BRUSSELS--Microsoft Corp won EU antitrust approval for its $69 billion acquisition of Activision on Monday, in a significant boost that could prompt Chinese and South Korean regulators to follow suit despite a British veto of the deal. The U.S. software giant still faces a battle to clinch the world's biggest gaming industry takeover, however. It has until May 24 to appeal a decision by Britain's Competition & Markets Authority (CMA) to block it. A final decision may take months. The U.S. Federal Trade Commission's case against the deal is also pending at the agency, though Japan approved it in March.
The European Commission said the transaction was pro-competitive due to Microsoft's agreement to licence popular Activision games such as "Call of Duty" to rival game streaming platforms, confirming a Reuters report in March. Such licences are "practical and effective", European Union antitrust chief Margrethe Vestager told reporters. "Actually they significantly improve the condition for cloud game streaming compared to the present situation, which is why we actually consider them pro-competitive," she added, contrasting with the UK position that the deal would hit competition in that part of the market.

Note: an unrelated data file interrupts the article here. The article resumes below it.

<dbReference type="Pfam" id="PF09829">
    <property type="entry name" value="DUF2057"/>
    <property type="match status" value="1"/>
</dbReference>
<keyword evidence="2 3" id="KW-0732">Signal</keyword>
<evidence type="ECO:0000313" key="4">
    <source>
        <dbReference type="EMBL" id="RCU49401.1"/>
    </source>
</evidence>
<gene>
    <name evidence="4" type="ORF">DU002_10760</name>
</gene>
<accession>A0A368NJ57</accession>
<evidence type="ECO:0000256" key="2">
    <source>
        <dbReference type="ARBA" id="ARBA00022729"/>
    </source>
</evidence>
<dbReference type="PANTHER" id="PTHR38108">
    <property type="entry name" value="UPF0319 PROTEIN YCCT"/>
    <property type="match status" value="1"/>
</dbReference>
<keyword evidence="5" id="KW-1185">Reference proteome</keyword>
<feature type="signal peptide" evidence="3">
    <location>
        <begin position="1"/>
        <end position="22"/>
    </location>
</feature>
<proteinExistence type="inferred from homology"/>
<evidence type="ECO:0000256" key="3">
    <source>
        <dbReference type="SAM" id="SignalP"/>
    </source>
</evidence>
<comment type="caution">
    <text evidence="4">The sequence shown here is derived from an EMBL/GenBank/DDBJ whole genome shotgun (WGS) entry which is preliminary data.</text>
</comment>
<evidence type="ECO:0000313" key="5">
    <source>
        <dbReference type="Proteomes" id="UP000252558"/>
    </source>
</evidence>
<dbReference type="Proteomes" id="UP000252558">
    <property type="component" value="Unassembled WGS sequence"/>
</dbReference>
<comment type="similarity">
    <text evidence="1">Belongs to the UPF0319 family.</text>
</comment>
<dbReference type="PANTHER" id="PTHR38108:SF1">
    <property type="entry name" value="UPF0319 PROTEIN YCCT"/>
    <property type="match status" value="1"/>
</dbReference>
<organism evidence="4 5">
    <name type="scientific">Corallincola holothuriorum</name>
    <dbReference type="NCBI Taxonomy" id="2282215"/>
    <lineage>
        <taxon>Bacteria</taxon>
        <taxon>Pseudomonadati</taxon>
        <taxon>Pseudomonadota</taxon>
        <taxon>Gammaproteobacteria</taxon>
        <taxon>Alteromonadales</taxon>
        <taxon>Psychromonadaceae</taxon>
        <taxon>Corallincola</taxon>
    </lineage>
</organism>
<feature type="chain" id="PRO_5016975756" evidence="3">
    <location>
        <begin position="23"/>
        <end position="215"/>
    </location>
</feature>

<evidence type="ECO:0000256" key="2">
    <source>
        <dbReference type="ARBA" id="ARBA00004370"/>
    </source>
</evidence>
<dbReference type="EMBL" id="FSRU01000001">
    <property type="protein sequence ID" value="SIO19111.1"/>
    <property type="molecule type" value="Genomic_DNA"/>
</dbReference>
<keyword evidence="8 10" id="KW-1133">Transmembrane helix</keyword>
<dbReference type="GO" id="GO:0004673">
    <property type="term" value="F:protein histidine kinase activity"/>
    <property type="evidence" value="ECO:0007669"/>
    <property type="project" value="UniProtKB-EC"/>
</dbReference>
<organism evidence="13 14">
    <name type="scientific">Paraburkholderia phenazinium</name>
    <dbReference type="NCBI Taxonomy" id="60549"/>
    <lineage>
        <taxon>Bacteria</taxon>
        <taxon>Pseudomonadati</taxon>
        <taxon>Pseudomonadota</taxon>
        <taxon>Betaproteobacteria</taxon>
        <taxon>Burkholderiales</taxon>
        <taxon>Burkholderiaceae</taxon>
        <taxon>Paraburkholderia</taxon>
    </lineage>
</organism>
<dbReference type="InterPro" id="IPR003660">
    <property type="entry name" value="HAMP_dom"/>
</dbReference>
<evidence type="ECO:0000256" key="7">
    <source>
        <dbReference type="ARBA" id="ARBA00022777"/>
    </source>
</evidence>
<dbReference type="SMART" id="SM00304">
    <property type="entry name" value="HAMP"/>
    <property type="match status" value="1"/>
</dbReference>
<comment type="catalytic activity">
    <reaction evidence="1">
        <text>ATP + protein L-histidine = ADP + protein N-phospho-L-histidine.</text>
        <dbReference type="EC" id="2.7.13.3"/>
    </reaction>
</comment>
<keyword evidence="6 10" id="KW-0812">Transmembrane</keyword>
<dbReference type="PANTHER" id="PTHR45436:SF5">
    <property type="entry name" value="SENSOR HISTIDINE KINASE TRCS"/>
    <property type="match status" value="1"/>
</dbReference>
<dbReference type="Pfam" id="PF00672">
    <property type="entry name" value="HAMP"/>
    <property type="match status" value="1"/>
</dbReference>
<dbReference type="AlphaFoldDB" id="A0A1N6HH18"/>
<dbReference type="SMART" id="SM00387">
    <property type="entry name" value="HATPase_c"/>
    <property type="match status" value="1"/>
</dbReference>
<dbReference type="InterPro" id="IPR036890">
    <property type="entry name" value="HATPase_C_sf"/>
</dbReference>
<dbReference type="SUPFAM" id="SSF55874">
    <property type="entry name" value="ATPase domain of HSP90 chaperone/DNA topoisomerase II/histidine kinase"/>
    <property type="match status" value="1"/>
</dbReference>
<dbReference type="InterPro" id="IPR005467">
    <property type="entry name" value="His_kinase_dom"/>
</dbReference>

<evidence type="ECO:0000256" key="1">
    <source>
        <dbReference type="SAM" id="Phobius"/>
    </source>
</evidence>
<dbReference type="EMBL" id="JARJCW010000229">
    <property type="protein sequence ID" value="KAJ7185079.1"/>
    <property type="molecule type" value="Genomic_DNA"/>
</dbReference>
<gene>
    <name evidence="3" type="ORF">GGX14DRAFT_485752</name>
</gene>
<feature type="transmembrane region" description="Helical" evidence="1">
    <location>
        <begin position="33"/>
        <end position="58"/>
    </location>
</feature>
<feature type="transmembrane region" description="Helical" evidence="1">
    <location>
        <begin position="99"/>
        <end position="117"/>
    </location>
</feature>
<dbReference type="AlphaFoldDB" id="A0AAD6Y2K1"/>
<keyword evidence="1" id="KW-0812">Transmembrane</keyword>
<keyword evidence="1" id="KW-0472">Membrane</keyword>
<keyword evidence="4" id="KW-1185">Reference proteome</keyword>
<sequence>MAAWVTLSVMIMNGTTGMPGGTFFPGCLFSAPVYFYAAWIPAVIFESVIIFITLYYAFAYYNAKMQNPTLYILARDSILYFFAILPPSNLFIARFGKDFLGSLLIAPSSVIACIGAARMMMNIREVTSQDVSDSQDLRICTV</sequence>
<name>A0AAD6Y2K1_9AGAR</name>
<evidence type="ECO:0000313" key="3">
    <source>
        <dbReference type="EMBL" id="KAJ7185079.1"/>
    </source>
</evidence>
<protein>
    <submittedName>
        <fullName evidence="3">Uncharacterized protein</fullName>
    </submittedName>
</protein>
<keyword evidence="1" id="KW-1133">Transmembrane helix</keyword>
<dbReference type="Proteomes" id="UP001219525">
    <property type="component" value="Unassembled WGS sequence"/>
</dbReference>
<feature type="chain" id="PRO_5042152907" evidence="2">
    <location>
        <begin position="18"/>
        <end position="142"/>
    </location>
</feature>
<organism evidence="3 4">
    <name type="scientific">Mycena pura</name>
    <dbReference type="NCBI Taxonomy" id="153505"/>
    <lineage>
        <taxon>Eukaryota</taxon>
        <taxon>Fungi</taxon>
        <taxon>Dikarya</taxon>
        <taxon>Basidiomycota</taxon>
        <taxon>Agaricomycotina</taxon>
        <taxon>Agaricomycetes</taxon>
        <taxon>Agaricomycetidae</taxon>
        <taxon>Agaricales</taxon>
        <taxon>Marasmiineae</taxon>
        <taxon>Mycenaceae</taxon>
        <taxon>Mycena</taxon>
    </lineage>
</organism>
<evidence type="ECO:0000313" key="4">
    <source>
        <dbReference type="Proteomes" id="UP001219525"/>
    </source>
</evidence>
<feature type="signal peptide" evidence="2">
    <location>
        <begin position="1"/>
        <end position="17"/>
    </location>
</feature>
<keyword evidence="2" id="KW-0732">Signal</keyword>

In rejecting the deal, the UK watchdog was seen as flexing its muscle on the global regulatory stage since Brexit. Microsoft has in recent months signed licensing deals with Nvidia, Nintendo, Ukraine's Boosteroid and Japan's Ubitus to bring Activision games to their platforms should the deal go through. "The European Commission has required Microsoft to license popular Activision Blizzard games automatically to competing cloud gaming services. This will apply globally and will empower millions of consumers worldwide to play these games on any device they choose," said Microsoft President Brad Smith.